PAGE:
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This article appeared in the Lafayette Church of Christ bulletin on January 2, 2000. It was written by Ricky Jones:

On July 9, 1997, 1 had a malignant tumor removed from my colon. This was followed by 24 chemotherapy treatments. On August 2, 1999, 1 had some scar tissue removed from my intestines and after the surgery they found some cancer cells. This was followed by 12 more chemotherapy treatments. Some people have told me that I have had a hard time or had it rough. But I believe everything that happens, happens for a reason. That trials are to be used to learn and grow from. I know that all these things have taught me three very important lessons.

The first thing that cancer taught me is that life is valuable. Enjoy every day to the fullest. My goal used to be to work until I'm 65, then retire and visit Civil War battlefields. Now I hope to live to see Brandi (his daughter) married and maybe a grandchild. I used to dread going to work, especially on Monday, but now I wish I was able to work. I have always enjoyed going to church, but I didn't realize how much until I was unable to attend. If you have your health, be thankful  for it. Thank God every day that  you are able to get out of bed and go to work or enjoy the privilege of attending the worship service, because these are privileges that we take too lightly.

A second thing that cancer has taught me is how important family is. I told my chemotherapist that the only thing that would get me through my treatments was faith and family. It was the encouragement they gave me that caused me to go every week and take these treatments. If it wasn't for them I would never have put my body through what these treatments do to you. In 1997, I worked and took the treatments, but in 1999 the treatments were too strong and I was unable to work. When my physical and spiritual families found out they sent me financial  support so I didn't have to work (As a matter of fact the church sent his family on a vacation to Florida). It means so much to me to know that people cared. Because of cards, words of encouragement, and financial support there was never any doubt that my families cared for me. If I spent the rest of my life I could never find the words to say how thankful  I am to the families who stood by me in these hours of trial. I am thankful that the Lord has blessed me with families that love the Lord and each other.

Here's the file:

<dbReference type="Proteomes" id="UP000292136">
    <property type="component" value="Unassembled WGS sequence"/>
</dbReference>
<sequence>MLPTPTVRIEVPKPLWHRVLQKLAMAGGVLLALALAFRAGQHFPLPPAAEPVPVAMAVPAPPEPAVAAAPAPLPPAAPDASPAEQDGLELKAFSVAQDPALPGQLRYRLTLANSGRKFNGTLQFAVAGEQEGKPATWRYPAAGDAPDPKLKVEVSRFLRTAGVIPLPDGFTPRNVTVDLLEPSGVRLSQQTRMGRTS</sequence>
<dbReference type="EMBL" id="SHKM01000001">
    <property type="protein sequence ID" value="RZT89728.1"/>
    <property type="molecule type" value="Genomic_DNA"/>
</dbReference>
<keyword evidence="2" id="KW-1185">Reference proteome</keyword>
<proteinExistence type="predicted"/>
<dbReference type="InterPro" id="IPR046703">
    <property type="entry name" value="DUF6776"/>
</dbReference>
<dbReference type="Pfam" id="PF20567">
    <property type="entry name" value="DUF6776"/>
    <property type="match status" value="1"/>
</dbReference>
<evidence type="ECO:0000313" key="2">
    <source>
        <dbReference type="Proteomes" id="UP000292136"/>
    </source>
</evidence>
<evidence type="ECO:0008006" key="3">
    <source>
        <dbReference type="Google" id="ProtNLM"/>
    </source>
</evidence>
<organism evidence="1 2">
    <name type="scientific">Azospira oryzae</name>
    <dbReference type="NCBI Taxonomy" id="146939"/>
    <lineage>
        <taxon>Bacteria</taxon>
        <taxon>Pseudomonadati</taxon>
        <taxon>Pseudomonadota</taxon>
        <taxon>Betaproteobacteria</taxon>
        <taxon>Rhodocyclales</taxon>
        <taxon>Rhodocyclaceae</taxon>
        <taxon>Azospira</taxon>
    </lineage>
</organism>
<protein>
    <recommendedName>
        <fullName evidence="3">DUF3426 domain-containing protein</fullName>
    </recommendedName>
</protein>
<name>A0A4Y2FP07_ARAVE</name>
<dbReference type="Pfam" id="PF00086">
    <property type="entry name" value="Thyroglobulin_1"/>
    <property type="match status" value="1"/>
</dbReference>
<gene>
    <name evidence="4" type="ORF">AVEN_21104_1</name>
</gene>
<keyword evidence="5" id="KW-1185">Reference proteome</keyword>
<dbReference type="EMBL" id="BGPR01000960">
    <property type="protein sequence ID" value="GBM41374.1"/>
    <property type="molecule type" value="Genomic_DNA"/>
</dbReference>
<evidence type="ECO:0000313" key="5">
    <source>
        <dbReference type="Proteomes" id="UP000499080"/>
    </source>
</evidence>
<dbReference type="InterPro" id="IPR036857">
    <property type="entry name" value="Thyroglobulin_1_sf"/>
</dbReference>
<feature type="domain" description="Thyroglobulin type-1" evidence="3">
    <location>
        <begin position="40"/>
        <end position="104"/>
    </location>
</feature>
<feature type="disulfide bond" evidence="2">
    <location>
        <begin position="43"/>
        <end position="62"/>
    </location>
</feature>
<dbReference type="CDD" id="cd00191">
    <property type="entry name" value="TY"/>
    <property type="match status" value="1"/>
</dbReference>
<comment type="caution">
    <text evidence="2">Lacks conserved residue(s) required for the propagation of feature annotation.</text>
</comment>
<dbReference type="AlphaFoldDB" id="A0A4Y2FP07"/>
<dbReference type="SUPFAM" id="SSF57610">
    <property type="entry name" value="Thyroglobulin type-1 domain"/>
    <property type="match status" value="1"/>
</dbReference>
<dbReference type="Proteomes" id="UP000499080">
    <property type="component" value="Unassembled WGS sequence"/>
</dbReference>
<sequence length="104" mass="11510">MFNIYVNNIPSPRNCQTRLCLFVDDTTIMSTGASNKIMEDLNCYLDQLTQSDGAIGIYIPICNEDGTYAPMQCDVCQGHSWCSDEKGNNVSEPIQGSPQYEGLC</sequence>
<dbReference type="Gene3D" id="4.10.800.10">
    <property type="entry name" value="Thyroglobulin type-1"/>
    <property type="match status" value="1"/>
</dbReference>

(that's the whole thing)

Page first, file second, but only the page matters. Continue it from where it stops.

The third thing that cancer taught me is that life is not fair but heaven will be. I didn't do anything to get cancer, it Just happened. That's not fair. But I read of a place where there will be no more pain, sickness, or death. This is the place where I want to spend eternity, don't you? As long as we live on this earth we will face trials, but in heaven we will rest from our labors (Rev. 14:13).  It is true that life is not fair but who ever said it would be. Life is a journey to get to somewhere else and how we handle the trials we are faced
with will determine our eternal destination. But like me, remember you do not have to face these trials alone. Jesus has promised that where we are he is with us. We also are blessed to know that we have people that care and are looking out for each other and I hope we meet again in a place of undescribable beauty. 

NOTE: I attended the funeral of Ricky on December 20". He passed away at the age of 47 and I count him as a dear friend who provided more comfort and encouragement than he received. May we all be more aware of these three things in our own lives as we begin a new year.

For His Cause.
Tim Woodward